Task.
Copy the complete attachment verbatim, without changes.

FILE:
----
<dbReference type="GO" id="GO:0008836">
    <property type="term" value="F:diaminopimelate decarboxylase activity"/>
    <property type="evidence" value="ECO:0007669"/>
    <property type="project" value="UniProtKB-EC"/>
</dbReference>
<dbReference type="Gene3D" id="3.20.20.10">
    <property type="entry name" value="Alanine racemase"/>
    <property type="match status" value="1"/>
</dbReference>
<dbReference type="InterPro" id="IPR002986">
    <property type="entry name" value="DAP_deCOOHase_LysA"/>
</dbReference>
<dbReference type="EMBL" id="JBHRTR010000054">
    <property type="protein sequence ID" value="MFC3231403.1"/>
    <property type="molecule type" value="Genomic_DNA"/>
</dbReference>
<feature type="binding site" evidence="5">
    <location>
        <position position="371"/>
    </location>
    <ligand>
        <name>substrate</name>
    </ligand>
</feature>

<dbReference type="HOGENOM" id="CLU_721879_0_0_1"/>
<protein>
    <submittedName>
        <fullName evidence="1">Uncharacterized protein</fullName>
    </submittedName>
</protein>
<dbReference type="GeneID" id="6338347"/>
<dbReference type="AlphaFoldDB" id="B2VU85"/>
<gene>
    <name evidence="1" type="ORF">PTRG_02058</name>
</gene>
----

<dbReference type="GO" id="GO:0008836">
    <property type="term" value="F:diaminopimelate decarboxylase activity"/>
    <property type="evidence" value="ECO:0007669"/>
    <property type="project" value="UniProtKB-EC"/>
</dbReference>
<dbReference type="Gene3D" id="3.20.20.10">
    <property type="entry name" value="Alanine racemase"/>
    <property type="match status" value="1"/>
</dbReference>
<dbReference type="InterPro" id="IPR002986">
    <property type="entry name" value="DAP_deCOOHase_LysA"/>
</dbReference>
<dbReference type="EMBL" id="JBHRTR010000054">
    <property type="protein sequence ID" value="MFC3231403.1"/>
    <property type="molecule type" value="Genomic_DNA"/>
</dbReference>
<feature type="binding site" evidence="5">
    <location>
        <position position="371"/>
    </location>
    <ligand>
        <name>substrate</name>
    </ligand>
</feature>

<dbReference type="HOGENOM" id="CLU_721879_0_0_1"/>
<protein>
    <submittedName>
        <fullName evidence="1">Uncharacterized protein</fullName>
    </submittedName>
</protein>
<dbReference type="GeneID" id="6338347"/>
<dbReference type="AlphaFoldDB" id="B2VU85"/>
<gene>
    <name evidence="1" type="ORF">PTRG_02058</name>
</gene>